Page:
Review: Flash Forward trade paperback (DC Comics)

Flash Forward

Writer Scott Lobdell has no easy job in Flash Forward taking recently-turned-toxic character Flash Wally West and trying to make a miniseries out of him. Lobdell doesn’t even get the benefit of the years that DC let Hal Jordan lie fallow after his fall from grace, nor even the excuse of cosmic manipulation. No, in what is instead a rather vulgar exercise in storytelling, DC goes straight from crime to redemption tour, and the losers here are the poor characters already in limbo who’ve served as so much fodder for the whole endeavor.

None of that is Lobdell’s fault, and Lobdell and artist Brett Booth do exceptionally well here taking Wally from one of DC’s darkest moments and spinning out something that’s exciting, emotional, and most of all fun. It feels altogether too soon for “fun” with Wally and it’s hard not to see some of this as a tad grotesque; at the same time, Lobdell seems to get to the core of the character — reaffirms it, perhaps — and the book’s most redemptive moment is sweet enough to make a lot of this worthwhile.

[Review contains spoilers]

From the cell blocks of Blackgate prison to the wild far reaches of the Multiverse, Lobdell makes this feel like a classic Wally West story. We start with a couple of Geoff Johns' Wally West villains — a dose of the new-classic — and move swiftly into a tour of Grant Morrison’s Multiversity multiverses. Wally as a nice guy out of his (reality) element is an old standard — be it a mirror-verse, the future, or what have you — and by the second issue, this all feels nicely familiar. Though occasionally reminded of the half-dozen-plus people he killed in Heroes in Crisis, Wally is swiftly in better form than we’ve seen him in a while, cracking jokes, making friends, and hurriedly saving the day even when potential Multiversal allies see him as a threat.

I’ve been disappointed at times to see DC titles venture out into the so-called Multiverse (Terrifics comes to mind) but not use Morrison’s Multiversity, so well crafted it was and used at other times. Lobdell’s Flash Forward, as it turns out, is soaked in Multiversity, and employing a Convergence or Secret Wars-type formula where the different Earths are set against one another with Wally in the middle. Highlights include President Superman’s Earth-23, Earth-8 of the marvelous Retaliators and Zen-Men, the Earth-43 of Batman: Red Rain, the super(hero)natural Earth-13, and the amalgamated Earth-32. Even what little dialogue these alt-heroes get is more, and more detailed, than the recent same in Justice League Vol. 5: Justice/Doom War, for instance; that we actually get some rhymes from Superdemon Etrigan shouldn’t be the miracle that it is.

That’s most of the book, drawn with exuberance (but restraint) by Booth, until Wally lands on a planet created by his own fear, which contains his lost children but which must be destroyed to save the rest of the Multiverse. For a dark moment it does seem as though Wally will have to lose his children a second time for the good of creation, which would have been an awfully dark resolution to this book; instead, Lobdell swings wildly the other way, in which Wally is riding the Mobius Chair off to Dark Nights: Death Metal and his children are dropped back down on Earth at the doorstep of their mother, Linda Park, who suddenly remembers them. Even as I’ve never been a big fan of the extended West family as a plot device, that moment’s pretty great, and moreover that Linda’s “back.” Even if we did not see that Wally is essentially himself now (just Dr. Manhattan-powered), fans of Mark Waid’s and Johns' runs know the fact that Linda’s on the case pretty much assures Wally will be returned to his old self one of these days.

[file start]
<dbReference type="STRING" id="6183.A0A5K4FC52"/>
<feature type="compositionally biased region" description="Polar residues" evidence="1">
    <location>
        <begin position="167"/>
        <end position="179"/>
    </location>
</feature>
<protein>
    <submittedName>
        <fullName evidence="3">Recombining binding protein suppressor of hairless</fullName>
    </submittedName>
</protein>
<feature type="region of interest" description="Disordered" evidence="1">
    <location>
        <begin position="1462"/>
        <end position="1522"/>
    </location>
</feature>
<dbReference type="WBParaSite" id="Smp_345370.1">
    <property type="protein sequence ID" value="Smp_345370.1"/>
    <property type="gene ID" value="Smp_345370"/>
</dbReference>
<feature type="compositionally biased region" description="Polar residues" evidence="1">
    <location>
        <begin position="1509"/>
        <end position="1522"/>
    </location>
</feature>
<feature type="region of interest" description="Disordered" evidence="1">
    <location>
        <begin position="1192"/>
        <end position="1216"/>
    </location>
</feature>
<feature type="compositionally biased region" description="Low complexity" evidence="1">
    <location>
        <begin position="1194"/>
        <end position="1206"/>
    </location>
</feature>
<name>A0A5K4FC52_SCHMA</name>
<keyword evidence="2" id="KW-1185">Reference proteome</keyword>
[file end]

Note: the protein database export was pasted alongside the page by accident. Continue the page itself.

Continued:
It’s inescapable that Wally accidentally killed a bunch of other heroes; again, I don’t think DC can cry Parallax on this one lest it cut Heroes in Crisis off at the knees. With all of Wally’s super-powers now, obviously a good solution would be for a writer to have him to restore those heroes back to life (Lagoon Boy will thank you), but I’m not sure that can quite surmount some awkward Titans reunions (I’d like to have seen, but I don’t think we have seen, Nightwing have visited Wally in prison during this time). But when Wally thanks his mystic guide Tempus Fuginaut “for giving me the strength to remember the man I was before,” it’s a tad icky — too soon, given the character tried to get away with murder not much more than a year ago. Then again, it’s not as though it’s a flaw in the character, either — as I’ve said before, it was always bound to get messy ever since DC brought back a hero with a wife and kids and held him out as a symbol of hope despite no clear story plan to reunite him with his family other than making him sad for a long time.

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Again, jolly good to Scott Lobdell for pulling a win out of that. Flash Forward was a hard one to do, but not only does Lobdell do it, he does it in such a way as to indeed remind the reader what we like about Wally West — writing Wally the best, perhaps, since Wally’s heyday. And again, Brett Booth is very strong here, with very dynamic art but none of the brain-bending paneling that’s been bothersome before (he also apes Dan Jurgens and others well in the time-spanning epilogue). Lobdell and Booth for a new Flash team? Maybe. Bottom line, DC’s got three books on the stands right now that lead in to Dark Nights: Death Metal, all with their share of challenges: Justice League Vol. 5: Justice/Doom War, Year of the Villain: Hell Arisen, and Flash Forward; of these, Flash Forward is the best.

[Includes original and variant covers]


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